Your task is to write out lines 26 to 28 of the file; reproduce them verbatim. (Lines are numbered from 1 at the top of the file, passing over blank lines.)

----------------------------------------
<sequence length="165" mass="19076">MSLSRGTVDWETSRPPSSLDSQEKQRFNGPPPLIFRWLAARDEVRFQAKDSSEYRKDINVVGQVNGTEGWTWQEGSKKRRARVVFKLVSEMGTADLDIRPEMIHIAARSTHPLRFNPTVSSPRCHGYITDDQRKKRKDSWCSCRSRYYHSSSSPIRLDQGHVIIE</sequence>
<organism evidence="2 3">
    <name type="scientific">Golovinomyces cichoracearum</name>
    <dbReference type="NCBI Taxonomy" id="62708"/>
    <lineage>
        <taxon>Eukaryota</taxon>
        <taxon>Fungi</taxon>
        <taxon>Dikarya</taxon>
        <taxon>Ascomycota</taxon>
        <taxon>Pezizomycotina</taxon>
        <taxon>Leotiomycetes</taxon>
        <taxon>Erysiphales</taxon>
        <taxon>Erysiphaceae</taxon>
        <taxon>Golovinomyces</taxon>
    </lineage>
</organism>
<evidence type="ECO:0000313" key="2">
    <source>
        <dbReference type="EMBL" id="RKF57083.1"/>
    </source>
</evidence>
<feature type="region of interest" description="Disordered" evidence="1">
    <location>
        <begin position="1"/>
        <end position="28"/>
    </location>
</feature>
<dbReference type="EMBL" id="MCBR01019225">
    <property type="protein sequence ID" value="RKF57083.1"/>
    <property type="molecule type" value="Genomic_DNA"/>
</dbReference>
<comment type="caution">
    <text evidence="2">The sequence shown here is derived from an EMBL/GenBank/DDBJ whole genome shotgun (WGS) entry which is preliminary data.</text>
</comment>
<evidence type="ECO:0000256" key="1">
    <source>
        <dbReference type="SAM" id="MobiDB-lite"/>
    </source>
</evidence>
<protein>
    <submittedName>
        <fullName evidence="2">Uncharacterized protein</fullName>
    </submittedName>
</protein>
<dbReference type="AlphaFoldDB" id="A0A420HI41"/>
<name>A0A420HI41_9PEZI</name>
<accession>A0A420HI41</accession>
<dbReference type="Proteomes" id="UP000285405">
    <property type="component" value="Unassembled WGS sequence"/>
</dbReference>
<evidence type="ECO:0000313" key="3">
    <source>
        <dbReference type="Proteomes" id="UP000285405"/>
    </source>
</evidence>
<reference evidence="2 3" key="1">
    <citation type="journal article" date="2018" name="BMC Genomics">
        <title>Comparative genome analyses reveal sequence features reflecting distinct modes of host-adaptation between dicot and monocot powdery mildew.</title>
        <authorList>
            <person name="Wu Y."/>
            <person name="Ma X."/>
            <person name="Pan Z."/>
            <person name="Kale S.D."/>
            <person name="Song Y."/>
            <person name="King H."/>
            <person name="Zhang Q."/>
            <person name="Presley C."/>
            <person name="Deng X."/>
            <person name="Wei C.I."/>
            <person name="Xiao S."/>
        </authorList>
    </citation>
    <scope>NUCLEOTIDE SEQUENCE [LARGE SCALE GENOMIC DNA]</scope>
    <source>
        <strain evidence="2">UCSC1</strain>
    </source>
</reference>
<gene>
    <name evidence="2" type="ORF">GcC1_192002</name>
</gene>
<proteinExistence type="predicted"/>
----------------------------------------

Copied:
    </location>
</feature>
<dbReference type="EMBL" id="MCBR01019225">